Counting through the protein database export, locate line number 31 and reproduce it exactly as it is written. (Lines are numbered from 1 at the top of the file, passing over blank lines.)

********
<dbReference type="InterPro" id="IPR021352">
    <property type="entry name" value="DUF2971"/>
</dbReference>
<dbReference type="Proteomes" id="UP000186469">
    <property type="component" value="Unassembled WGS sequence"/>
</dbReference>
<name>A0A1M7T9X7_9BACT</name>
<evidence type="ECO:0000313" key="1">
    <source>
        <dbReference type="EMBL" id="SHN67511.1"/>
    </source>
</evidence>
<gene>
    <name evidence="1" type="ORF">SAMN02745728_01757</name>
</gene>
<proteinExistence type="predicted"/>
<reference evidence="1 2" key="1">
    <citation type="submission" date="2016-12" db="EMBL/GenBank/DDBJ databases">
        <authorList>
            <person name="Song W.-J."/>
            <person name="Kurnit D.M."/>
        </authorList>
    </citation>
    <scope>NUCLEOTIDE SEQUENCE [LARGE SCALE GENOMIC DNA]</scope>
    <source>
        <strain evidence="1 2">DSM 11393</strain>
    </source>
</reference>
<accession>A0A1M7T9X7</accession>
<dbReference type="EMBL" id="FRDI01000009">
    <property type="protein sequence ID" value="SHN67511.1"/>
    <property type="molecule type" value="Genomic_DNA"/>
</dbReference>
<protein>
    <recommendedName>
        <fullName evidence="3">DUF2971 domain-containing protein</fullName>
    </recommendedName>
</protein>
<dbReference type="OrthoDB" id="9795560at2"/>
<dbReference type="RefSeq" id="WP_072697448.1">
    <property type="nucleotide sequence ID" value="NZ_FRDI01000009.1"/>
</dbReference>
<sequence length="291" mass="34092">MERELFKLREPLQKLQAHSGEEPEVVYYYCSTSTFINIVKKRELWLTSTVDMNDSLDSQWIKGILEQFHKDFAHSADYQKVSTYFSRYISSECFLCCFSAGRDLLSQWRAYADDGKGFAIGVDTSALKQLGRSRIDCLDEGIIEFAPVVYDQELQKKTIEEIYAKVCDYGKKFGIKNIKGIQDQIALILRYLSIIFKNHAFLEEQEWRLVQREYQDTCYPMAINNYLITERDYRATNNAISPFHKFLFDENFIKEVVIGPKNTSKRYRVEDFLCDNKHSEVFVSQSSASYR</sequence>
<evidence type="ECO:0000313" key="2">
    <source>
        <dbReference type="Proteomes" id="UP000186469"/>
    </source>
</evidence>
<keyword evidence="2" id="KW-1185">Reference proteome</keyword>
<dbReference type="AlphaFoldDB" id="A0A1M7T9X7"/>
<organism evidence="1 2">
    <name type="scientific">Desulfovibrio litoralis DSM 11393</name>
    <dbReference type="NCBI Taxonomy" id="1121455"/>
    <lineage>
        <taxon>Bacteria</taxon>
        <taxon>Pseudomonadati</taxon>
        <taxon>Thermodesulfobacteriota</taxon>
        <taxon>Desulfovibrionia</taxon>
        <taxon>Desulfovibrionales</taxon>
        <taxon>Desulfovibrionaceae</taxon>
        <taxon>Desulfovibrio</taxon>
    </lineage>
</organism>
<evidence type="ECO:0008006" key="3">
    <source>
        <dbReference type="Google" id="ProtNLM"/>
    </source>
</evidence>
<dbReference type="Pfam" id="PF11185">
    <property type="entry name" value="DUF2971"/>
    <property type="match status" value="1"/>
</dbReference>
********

    <property type="protein sequence ID" value="SHN67511.1"/>